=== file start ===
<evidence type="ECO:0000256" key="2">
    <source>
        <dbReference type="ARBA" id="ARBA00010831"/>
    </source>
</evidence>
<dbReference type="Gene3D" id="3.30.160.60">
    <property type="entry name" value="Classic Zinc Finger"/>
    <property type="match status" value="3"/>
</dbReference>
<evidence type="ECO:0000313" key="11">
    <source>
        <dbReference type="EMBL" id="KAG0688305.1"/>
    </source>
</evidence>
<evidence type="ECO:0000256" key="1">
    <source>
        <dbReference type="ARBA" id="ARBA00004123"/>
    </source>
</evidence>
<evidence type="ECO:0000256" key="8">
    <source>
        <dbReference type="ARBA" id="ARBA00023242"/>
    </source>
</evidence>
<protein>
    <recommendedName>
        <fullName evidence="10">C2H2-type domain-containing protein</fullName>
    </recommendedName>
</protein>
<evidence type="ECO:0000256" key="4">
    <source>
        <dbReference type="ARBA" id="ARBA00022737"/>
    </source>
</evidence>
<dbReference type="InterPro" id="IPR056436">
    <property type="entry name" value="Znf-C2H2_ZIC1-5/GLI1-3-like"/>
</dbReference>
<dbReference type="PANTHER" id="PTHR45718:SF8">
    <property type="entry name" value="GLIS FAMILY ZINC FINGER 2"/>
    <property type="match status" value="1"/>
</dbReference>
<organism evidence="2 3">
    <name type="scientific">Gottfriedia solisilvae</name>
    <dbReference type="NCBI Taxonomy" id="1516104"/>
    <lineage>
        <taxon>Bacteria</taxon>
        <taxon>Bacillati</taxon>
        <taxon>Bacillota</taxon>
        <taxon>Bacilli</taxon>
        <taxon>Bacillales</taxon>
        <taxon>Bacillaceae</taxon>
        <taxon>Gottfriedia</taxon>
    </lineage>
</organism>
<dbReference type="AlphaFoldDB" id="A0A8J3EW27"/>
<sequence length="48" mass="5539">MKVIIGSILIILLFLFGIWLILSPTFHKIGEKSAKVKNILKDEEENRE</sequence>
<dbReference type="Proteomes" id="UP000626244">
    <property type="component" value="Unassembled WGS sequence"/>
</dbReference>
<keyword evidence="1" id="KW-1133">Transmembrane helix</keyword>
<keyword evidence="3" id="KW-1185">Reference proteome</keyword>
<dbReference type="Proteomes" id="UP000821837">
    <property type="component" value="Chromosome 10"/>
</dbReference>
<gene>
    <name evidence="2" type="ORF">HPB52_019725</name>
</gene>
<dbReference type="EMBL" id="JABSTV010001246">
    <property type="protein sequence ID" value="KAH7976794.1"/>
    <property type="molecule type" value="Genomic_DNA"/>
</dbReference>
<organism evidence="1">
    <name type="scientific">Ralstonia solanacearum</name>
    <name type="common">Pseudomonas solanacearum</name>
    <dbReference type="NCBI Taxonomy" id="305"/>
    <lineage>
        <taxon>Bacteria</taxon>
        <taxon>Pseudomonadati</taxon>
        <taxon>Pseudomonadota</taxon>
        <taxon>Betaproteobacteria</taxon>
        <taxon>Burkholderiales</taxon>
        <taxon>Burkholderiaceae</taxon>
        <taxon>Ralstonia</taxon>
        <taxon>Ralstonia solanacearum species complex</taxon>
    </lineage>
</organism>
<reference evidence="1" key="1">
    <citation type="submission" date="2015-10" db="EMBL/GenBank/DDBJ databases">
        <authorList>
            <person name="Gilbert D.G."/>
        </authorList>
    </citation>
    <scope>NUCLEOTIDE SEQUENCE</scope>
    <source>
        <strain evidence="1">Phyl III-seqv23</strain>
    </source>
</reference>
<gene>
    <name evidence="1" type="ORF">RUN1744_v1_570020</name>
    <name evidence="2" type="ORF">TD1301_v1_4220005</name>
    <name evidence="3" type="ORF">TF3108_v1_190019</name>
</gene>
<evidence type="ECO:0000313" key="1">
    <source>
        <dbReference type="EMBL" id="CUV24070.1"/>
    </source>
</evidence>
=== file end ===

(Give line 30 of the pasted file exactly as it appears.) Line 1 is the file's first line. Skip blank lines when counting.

<evidence type="ECO:0000256" key="4">